On Easter Sunday, we went out for a few hours, leaving Bonnie in her usual miffed, but fine, state. Four hours later, when we returned home, she looked as though she’d had a fall, and hurt her back. Something that had happened a few times in recent years, with her trying to jump up onto furniture, but forgetting she wasn’t able to jump that high any longer. We didn’t immediately hit the panic button. She seemed to be in pain, but happy to just sit with us. The following day she was still off her dinner, but didn’t appear to be in too much pain, so knowing her hatred of the vet, decided to see how she went over the following 24hrs. One the Tuesday, she seemed to improve a little, and ate, a bit of steak from our dinner no less! Begged for more. A good sign. We thought. Wednesday, she was quite, and very unsteady on her feet. We decided if she continued that way, we’d get her to a vet. She had what seemed to be generalised pain late Wednesday night, but it passed, and she slept comfortably through the night. Thursday, she was very weak, and just wanted to lay on my mum all day. I rubbed some honey on her gums, too try and boost her energy a bit. We took her to the vet. The honey kicked in and Bonnie found her voice, and told us exactly how much she still remembered, and hated the vets! For 15 minutes she put on this performance. Then, exhausted, she collapsed into a sulk on mum’s lap. Louise, the vet who examined her, was wonderful. We explained about her fear of vets, and her early issues and our suspicions of her abuse prior to coming to us. Other than some dehydration, Louise couldn’t find too much wrong. Teeth (that were left) very clean and in good shape, a very minor heart murmur (lowest on the scale) which was terrific for a “geriatric” dog. All the same, she admitted her to their hospital, for rehydration, and to run some blood tests.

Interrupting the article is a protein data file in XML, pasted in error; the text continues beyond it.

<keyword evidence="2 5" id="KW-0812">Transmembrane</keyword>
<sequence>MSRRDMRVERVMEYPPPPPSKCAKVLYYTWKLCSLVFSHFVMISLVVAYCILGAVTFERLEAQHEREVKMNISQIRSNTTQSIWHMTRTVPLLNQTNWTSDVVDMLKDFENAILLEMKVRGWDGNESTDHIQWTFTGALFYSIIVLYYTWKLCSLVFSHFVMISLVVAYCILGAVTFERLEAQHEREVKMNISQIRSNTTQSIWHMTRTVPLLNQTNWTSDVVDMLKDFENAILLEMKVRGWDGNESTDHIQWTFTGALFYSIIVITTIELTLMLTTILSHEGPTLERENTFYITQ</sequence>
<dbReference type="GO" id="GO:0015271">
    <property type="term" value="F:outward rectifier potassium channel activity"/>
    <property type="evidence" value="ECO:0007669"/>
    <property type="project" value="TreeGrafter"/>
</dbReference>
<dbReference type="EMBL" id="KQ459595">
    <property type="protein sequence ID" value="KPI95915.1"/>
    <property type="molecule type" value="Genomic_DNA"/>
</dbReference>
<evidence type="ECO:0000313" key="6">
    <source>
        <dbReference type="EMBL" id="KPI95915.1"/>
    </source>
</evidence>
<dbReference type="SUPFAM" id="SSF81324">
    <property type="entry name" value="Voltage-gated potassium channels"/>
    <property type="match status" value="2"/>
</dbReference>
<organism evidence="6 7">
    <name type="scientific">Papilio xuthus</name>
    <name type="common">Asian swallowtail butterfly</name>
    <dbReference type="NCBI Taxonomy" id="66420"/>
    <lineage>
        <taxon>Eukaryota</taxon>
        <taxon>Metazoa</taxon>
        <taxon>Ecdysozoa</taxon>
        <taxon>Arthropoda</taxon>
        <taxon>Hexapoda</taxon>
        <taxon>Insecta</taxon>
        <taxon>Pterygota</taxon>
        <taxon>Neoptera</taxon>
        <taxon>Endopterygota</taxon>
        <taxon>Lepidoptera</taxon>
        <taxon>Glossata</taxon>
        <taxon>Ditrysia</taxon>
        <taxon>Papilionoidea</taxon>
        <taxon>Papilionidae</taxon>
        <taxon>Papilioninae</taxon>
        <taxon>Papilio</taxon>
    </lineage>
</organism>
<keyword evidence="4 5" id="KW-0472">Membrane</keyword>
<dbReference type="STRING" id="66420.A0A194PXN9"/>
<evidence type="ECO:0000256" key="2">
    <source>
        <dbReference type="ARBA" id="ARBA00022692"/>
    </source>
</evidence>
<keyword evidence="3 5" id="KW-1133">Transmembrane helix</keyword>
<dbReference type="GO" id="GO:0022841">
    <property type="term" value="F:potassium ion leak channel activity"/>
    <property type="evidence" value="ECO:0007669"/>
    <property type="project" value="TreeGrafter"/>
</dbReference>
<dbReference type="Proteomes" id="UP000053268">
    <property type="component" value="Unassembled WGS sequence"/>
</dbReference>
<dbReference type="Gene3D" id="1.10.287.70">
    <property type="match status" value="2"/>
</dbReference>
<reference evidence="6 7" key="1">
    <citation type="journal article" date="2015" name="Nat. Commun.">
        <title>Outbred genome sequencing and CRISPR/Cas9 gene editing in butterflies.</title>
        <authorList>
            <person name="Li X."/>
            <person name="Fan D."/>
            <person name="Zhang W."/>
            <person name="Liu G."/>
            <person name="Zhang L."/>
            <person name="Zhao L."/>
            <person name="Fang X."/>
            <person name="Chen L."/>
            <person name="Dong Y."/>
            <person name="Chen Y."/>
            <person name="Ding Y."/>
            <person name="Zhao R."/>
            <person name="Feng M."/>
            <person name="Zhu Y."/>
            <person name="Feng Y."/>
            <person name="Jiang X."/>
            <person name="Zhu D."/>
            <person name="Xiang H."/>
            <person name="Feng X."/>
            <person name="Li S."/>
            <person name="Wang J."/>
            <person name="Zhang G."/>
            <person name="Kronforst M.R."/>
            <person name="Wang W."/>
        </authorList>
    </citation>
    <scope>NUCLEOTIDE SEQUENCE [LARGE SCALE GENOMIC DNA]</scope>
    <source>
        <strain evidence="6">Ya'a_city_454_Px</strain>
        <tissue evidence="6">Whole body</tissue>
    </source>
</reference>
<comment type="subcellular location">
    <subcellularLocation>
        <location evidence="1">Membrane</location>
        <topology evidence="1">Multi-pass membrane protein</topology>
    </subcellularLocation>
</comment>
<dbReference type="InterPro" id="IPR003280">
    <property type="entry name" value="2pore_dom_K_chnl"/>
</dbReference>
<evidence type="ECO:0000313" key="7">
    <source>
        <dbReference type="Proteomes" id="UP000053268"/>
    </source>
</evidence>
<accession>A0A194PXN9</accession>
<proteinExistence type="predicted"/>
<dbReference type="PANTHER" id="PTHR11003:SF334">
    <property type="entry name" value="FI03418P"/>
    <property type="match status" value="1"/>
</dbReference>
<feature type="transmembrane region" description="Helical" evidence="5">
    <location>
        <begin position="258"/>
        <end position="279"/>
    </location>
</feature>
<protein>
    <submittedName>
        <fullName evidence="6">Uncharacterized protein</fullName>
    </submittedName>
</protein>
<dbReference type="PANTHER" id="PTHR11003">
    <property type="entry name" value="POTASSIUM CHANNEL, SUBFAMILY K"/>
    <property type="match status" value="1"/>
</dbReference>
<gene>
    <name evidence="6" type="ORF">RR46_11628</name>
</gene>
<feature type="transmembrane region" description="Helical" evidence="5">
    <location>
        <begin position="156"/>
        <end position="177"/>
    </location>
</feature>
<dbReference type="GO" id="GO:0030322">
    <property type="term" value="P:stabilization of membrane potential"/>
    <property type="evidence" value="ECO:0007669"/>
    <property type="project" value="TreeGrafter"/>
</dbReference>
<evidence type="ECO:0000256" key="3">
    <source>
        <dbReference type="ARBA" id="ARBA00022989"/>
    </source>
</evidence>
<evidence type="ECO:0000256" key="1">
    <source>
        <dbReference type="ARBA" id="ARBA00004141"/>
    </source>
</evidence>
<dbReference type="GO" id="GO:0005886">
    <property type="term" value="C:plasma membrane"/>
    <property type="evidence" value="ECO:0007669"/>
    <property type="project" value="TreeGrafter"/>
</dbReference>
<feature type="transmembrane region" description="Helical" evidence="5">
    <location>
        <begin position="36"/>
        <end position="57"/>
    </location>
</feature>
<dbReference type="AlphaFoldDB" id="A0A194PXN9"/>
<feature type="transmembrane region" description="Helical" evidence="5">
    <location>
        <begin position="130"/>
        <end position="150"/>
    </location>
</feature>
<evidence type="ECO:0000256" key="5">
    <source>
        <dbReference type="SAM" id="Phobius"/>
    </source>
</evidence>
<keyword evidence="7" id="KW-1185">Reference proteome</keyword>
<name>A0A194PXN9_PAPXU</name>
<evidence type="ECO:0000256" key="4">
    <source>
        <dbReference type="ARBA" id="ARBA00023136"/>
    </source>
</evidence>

I rang to see how she was an hour or so later. She was sleeping, as she had been when we left her. Her first blood tests showed some electrolyte imbalances, and an elevated kidney reading. Which could have been due to several factors, and we needed to wait for the big screen the following morning. Neither of us slept too well that night. I think I had about an hour, just before dawn. Each time I rang to see how she was, she was sleeping comfortably.